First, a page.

Former Chicoans bicycle all the way from Chico to South Carolina in 55 days


Michael F. Foley, who now lives in the Bay Area, joined a group of five other guys in the summer of 1992 as they embarked on a bicycle trip from Chico to South Carolina.

Part of Chico's cycling community, Foley would join other riders for the Fast Fifty, which begins "Wednesday evening at 'One Mile' in Bidwell Park. ... It was on these rides that I met Ken, Jeff, Jon and Gary." That would be Ken Husband, Jeff Cantarutti, Jon Wynacht and Gary Thompson. Add to the mix Dario Frederick, and you have "Team USA '92."

The cross-country trek, which began June 1 pretty much on a whim, is detailed in "Bicycling Beyond City Limits: A Journal of Endurance, Friendship and Discovery" ($17.95 in paperback from LUF Enterprises, available from ). There are more than two dozen black-and-white photographs, a map, and a list of Foley's gear.

Foley captures each stage in 55 short chapters. On just the second leg, from Quincy to Reno (85 miles), "I start to feel nauseous, bad enough to want to throw up, as we make our way into Border Town, 20 miles short of Reno. Gary stands up on his pedals, coasting, leaning back on one bar end. 'Hey, Mike, you okay?' I force a smile, telling myself to keep moving—push through it! My glycogen levels are way too low—a condition known as 'bonking' among endurance athletes."

Most all of the team members have their difficult days and on occasion humor wears thin. Money is thin, too, so the cyclists spend a lot of time sleeping in tents in fields, tennis courts, RV parks. Here and there some friendly folks take them in for the night, like Lou Jones in Arkansas, the "Dulcimer Lady." Later Foley remarks on "the kindness of the American people," but that is before the little band passes into Tennessee and Georgia.

"It almost feels like we've entered a foreign country," Foley writes. "From ... racial remarks (to) the little kid yesterday who waggled his middle finger at us. ..." And then there's the fried foods. "Fried chicken, fried chicken fingers, fried steak, hush puppies, french fries, and fried potatoes. Oh yeah, and white bread." One waitress responds to their complaints: "But it's fried in real grease!"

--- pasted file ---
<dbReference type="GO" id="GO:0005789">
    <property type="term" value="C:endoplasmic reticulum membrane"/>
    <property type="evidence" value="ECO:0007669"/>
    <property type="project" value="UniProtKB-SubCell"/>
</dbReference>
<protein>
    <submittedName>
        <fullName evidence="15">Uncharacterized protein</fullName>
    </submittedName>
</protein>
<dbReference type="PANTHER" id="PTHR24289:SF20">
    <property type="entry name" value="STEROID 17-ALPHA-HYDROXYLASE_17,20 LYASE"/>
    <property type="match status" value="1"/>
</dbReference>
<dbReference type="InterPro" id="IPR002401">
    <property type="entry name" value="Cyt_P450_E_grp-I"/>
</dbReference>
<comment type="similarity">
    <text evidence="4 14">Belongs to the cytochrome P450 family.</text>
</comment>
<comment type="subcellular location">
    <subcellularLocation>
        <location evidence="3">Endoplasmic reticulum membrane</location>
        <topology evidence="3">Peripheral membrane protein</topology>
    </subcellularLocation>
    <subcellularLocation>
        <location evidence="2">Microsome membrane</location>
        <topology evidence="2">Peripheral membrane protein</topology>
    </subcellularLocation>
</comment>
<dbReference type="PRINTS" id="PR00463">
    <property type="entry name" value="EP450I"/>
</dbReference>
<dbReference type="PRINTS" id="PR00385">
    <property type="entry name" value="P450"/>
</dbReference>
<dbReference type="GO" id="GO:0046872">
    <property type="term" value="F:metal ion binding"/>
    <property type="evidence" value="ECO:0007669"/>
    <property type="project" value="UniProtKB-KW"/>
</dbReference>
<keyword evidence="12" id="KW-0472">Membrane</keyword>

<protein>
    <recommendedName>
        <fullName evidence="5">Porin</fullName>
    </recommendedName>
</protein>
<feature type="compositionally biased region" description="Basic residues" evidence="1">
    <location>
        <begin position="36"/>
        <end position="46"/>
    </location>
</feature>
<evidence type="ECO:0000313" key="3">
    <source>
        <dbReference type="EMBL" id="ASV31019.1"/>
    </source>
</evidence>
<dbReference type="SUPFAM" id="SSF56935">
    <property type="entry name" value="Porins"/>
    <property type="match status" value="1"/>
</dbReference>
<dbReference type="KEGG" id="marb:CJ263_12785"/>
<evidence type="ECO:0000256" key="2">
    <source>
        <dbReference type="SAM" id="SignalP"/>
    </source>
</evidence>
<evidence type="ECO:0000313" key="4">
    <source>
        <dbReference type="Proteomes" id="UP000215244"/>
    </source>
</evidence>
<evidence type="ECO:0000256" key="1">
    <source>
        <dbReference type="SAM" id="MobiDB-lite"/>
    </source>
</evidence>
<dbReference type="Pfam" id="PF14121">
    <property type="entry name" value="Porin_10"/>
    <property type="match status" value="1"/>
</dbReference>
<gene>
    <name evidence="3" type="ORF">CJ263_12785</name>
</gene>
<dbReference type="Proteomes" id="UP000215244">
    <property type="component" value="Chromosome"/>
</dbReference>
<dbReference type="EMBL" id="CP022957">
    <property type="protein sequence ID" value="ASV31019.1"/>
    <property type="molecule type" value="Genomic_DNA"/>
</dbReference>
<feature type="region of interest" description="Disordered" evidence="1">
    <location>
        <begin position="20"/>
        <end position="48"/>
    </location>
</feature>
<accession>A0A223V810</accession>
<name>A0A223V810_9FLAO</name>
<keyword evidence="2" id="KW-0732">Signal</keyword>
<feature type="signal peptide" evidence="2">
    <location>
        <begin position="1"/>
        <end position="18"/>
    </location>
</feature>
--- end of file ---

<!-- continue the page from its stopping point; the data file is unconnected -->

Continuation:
Georgia is not much better. "People in this part of the country, especially the young men in their pickups, carry firearms. We remind each other—more so, the guys remind me—to keep our mouths shut and our middle fingers on the handlebars."

Foley excels at describing the natural world. Earlier on the trip, during the hundred-mile stretch from Cimarron to Clayton, N.M, storm clouds chase the riders. "As we continue east on Highway 56 into the early evening, the sky beings to clear. Lavender, blues, reds and oranges mirror off the still water in a cattle trough below the barbed wire running alongside the road. In the field, the skeletal remains of a barn lean to one side. The walls have folded inward and the roof has caved in. Across the crest of the hill, cows follow each other's tails."

And then the trip is over. "A pervasive sense of fulfillment slides under my skin while a deep and complicated sadness sits stubbornly in my gut." But the friends, scattered now from Chico, still meet for the Wildflower Century and to reminisce about that summer of '92.

Dan Barnett teaches philosophy at Butte College. To submit review copies of published books, please send e-mail to Copyright 2006 Chico Enterprise-Record. Used by permission.